Most of these hierarchies, in contemporary times, are not presented as being hierarchical in the old-school sense. The positions people hold are not explicitly positions of power, but are rather assumed to be functional subdivisions; John, head of accounting, makes more money and talks to the boss face to face, but that's a functional necessity of his accounting job, not necessarily a statement that John is superior to other workers. In some cases, the company may explicitly say that John has the capacity to give instruction, demanding compliance, only in his own department and even then only in a very limited scope. Shawn the janitor still knows better than to call John a cocksucker to his face, of course, because this is mostly bullshit. Cultural self-deceptions will come into the conversation later, but the concept of functionalism allows a manner of excusing itself and appeasing popular conceptions of right and wrong, without losing the benefits of organization.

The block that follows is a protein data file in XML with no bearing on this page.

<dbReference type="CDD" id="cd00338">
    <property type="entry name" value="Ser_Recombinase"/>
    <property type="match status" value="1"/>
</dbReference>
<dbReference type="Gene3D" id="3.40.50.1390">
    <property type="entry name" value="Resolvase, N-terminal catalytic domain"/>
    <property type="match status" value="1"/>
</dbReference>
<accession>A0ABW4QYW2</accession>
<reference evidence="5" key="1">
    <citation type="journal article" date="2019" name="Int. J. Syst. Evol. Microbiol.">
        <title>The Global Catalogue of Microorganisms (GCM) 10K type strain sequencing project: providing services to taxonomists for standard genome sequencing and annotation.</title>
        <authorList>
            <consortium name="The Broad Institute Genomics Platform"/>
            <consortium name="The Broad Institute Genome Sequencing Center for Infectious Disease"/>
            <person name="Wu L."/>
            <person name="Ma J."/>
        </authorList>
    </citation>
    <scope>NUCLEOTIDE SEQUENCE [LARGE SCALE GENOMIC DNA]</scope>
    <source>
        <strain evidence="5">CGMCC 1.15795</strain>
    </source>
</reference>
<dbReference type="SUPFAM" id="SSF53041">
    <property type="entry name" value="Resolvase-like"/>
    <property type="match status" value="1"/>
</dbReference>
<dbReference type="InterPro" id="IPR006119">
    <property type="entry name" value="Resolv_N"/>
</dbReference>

There are lots of other ways to break down explicit hierarchy, but it's important to understand that they vary widely in operating philosophy and, therefore, in the levels of control used. Except for the most committed anti-statists, we are all a part of at least one: the government (in my case, of the US). Certain people in the government have the prerogative to make important judgments that affect the lives of others, the code of law relies on cultural understandings of what's right and wrong, etcetera.

Implicit Hierarchies